Inside the Navy - U.S. Military Continues Testing Dust Abatement Technology in Iraq

United States Navy
2005-10-03

Inside the Navy - 10/03/2005

U.S. MILITARY CONTINUES TESTING DUST ABATEMENT TECHNOLOGY IN IRAQ

Posted: Oct. 03, 2005

 

In an effort to minimize the hazards of landing helicopters in dusty environments, Marine Corps Systems Command is continuing to test four different dust palliatives in Iraq.

Since January 2004, four dust abatement technologies have been used in theater: EnviroKleen, Soiltac®, Surtac and Envirotac II.

EnviroKleen is a polymer that is already liquid. It was developed by Midwest Industrial Supply, Inc. Soiltac was developed by Soilworks, as was Surtac, which the company licensed after it was developed by the Naval Research Laboratory. Envirotac II was developed by Environmental Products & Applications, Inc.

But feedback about how each product is performing remains inconsistent, according to Mike Farley, team leader for material and construction equipment for the command.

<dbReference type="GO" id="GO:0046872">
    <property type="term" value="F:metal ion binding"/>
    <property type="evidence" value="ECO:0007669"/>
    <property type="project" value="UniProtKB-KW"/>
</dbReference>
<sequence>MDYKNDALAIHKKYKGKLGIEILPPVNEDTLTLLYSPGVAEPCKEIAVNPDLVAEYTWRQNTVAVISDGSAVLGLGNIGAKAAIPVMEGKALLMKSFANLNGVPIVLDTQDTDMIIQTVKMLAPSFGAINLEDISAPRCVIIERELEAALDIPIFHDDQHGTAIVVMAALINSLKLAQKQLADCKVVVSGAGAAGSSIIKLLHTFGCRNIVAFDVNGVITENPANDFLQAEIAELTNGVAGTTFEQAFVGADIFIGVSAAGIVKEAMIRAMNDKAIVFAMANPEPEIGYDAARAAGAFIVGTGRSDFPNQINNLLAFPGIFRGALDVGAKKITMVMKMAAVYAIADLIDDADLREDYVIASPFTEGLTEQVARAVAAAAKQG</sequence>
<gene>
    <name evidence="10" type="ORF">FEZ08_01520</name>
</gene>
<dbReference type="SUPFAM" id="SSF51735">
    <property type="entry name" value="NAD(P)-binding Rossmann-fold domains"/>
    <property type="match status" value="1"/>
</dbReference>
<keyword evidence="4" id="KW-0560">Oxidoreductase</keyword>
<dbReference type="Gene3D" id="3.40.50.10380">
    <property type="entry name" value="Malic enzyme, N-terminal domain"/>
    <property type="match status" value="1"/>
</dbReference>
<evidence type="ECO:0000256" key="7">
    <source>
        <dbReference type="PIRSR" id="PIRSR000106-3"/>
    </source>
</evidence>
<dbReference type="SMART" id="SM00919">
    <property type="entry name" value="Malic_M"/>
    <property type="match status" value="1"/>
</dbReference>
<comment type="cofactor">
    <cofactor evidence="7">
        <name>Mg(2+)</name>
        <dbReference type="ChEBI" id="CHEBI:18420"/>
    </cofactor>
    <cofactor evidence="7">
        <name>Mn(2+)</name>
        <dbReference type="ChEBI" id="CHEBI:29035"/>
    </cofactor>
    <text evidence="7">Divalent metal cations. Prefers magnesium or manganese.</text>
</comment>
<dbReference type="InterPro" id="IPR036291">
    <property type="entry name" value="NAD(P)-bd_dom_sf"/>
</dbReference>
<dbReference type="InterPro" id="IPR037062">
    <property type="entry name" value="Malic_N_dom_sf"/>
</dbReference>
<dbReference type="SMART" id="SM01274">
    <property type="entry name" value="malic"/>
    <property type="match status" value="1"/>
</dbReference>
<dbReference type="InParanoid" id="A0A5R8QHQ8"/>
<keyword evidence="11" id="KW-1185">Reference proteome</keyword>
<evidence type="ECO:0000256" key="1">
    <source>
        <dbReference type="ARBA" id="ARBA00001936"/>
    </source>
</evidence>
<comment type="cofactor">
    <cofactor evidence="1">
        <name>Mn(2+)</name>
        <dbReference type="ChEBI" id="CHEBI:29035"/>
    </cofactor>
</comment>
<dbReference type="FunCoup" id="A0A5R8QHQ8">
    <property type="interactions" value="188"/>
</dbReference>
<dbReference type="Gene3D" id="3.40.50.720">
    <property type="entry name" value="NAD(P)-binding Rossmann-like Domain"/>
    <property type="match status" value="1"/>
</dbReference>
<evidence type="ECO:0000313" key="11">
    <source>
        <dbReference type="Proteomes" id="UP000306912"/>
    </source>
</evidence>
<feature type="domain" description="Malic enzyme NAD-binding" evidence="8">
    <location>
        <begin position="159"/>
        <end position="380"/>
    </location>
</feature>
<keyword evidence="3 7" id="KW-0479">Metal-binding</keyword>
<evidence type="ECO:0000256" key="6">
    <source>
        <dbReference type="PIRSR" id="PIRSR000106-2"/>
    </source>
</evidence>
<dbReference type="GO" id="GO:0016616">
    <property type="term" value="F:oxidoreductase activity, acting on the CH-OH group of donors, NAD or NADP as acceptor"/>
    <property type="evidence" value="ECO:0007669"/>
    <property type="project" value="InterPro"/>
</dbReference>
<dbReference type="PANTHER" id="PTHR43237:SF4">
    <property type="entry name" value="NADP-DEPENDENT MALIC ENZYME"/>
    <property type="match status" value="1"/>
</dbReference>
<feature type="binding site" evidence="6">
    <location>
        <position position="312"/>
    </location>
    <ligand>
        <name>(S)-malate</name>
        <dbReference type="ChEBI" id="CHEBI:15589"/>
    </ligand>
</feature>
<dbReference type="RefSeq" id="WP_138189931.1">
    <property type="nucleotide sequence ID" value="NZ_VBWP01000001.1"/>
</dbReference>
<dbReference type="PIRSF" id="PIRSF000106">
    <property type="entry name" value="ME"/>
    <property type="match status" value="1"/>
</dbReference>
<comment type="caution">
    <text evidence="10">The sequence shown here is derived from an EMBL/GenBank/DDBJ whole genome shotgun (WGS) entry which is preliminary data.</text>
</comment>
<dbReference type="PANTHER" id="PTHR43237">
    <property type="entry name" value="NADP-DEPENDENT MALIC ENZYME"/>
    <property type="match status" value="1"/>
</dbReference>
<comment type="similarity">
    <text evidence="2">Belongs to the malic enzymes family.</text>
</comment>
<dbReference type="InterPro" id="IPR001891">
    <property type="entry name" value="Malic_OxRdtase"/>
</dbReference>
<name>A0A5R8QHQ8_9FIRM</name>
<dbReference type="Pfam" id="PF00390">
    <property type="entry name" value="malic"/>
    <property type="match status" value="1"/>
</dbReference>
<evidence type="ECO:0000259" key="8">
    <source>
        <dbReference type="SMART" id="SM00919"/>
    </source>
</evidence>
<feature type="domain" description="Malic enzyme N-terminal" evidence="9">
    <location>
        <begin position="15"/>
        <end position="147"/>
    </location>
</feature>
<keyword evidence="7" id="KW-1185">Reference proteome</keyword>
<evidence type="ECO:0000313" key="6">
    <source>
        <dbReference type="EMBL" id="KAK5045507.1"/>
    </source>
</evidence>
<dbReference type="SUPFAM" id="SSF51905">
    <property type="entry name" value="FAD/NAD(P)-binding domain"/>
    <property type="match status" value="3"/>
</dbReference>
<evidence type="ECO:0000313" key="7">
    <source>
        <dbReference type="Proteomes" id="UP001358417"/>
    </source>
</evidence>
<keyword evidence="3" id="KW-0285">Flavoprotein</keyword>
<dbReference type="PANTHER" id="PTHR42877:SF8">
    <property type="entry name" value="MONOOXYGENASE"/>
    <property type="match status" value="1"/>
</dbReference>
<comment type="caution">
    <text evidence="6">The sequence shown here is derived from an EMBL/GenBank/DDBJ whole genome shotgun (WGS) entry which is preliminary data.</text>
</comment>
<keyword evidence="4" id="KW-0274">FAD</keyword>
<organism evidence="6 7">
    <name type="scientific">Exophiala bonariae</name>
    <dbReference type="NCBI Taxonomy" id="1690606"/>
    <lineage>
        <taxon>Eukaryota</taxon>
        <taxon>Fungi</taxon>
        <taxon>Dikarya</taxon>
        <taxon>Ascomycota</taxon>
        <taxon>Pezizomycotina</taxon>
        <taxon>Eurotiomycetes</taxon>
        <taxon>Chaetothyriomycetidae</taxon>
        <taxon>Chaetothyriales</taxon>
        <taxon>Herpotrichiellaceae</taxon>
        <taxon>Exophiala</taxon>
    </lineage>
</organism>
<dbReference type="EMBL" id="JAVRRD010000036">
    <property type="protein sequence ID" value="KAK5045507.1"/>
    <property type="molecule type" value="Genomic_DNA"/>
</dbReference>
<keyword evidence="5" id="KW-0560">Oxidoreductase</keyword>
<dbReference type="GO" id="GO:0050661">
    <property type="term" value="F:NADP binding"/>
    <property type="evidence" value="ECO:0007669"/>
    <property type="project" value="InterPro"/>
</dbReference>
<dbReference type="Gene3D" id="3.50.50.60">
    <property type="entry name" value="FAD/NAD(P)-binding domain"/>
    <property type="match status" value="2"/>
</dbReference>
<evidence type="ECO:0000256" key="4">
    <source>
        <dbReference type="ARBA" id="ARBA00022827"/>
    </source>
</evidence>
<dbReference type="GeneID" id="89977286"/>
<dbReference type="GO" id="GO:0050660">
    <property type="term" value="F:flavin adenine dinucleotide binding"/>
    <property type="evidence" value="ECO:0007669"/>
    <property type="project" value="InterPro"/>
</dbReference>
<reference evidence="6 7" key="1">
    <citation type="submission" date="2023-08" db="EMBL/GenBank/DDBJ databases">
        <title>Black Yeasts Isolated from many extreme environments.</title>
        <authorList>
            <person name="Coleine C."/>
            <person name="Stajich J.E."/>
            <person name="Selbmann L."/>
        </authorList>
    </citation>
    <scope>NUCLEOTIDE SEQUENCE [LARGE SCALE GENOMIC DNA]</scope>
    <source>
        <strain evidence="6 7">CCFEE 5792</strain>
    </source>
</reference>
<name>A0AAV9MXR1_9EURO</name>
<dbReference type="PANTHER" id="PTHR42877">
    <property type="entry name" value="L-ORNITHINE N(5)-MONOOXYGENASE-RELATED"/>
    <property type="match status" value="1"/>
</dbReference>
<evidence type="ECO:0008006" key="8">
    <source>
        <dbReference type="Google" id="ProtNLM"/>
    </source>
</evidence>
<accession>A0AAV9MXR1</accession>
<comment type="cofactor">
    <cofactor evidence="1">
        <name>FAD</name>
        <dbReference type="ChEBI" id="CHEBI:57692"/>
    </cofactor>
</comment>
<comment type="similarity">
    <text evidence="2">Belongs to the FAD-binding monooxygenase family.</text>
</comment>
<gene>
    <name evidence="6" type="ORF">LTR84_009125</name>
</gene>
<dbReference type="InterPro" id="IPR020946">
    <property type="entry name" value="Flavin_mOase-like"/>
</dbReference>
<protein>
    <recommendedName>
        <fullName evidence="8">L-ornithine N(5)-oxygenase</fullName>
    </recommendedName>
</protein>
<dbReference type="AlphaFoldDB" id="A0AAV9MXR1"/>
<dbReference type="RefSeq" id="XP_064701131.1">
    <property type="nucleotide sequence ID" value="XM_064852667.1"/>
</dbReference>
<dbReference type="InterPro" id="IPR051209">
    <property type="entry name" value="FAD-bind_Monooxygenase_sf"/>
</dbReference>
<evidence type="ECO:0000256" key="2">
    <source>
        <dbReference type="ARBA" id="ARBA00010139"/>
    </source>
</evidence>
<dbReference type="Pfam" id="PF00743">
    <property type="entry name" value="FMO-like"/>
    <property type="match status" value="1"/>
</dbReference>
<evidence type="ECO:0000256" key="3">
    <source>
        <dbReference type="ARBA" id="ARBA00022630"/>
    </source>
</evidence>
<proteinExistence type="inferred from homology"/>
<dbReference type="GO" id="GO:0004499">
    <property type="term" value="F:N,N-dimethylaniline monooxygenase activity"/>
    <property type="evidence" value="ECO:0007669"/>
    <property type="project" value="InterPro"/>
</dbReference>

"Feedback is inconsistent due to rotating personnel and how the palliatives are mixed and applied," Farley told Inside the Navy via e-mail. "EnviroKleen has shown the most promise since it cures fast and requires no mixing. The other palliatives are dependent on correct dilution ratios, cure time and soil type," Farley added.

Part of the evaluation process is determining which palliatives work best in different scenarios.

A dust abatement guidebook was slated to be released as early as this year, but based on the need for more input Farley said "it looks like next summer" before the book will be ready.

Funding for the dust abatement program is $5 million in the FY-06 budget. Phased procurements are planned for FY-06 through FY-08. The acquisition objectives are 25 hydroseeder trailers mounted, 25 hydroseeder skids mounted and 25 2,500-gallon water distributors, Farley said.

"Iraq is kind of unique because we don't have some of the information, and we don't have some of the feedback," Farley told ITN in April (ITN, April 18, p1). At the time, he said all of the products were showing promise and would control the dust. "It's just that you can't single-handedly use . . . one product to cut down on dust. You have to use a combination of things," he noted. All have worked well, but collective data has not produced one solid solution, he said at the time. -- Zachary M. Peterson

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